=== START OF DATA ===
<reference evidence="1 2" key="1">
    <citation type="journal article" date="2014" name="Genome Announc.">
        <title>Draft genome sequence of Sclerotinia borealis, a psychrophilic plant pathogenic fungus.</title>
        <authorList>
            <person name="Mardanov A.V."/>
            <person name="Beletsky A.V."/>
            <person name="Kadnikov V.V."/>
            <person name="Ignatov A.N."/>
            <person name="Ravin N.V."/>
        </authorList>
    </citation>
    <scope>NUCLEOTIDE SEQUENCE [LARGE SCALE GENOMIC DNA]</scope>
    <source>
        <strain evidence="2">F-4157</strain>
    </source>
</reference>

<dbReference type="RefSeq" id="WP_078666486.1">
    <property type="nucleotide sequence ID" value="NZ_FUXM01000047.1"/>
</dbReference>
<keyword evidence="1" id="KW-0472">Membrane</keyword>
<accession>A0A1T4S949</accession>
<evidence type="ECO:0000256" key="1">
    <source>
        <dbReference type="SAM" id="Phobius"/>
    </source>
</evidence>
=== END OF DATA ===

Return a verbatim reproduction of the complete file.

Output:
<reference evidence="1 2" key="1">
    <citation type="journal article" date="2014" name="Genome Announc.">
        <title>Draft genome sequence of Sclerotinia borealis, a psychrophilic plant pathogenic fungus.</title>
        <authorList>
            <person name="Mardanov A.V."/>
            <person name="Beletsky A.V."/>
            <person name="Kadnikov V.V."/>
            <person name="Ignatov A.N."/>
            <person name="Ravin N.V."/>
        </authorList>
    </citation>
    <scope>NUCLEOTIDE SEQUENCE [LARGE SCALE GENOMIC DNA]</scope>
    <source>
        <strain evidence="2">F-4157</strain>
    </source>
</reference>

<dbReference type="RefSeq" id="WP_078666486.1">
    <property type="nucleotide sequence ID" value="NZ_FUXM01000047.1"/>
</dbReference>
<keyword evidence="1" id="KW-0472">Membrane</keyword>
<accession>A0A1T4S949</accession>
<evidence type="ECO:0000256" key="1">
    <source>
        <dbReference type="SAM" id="Phobius"/>
    </source>
</evidence>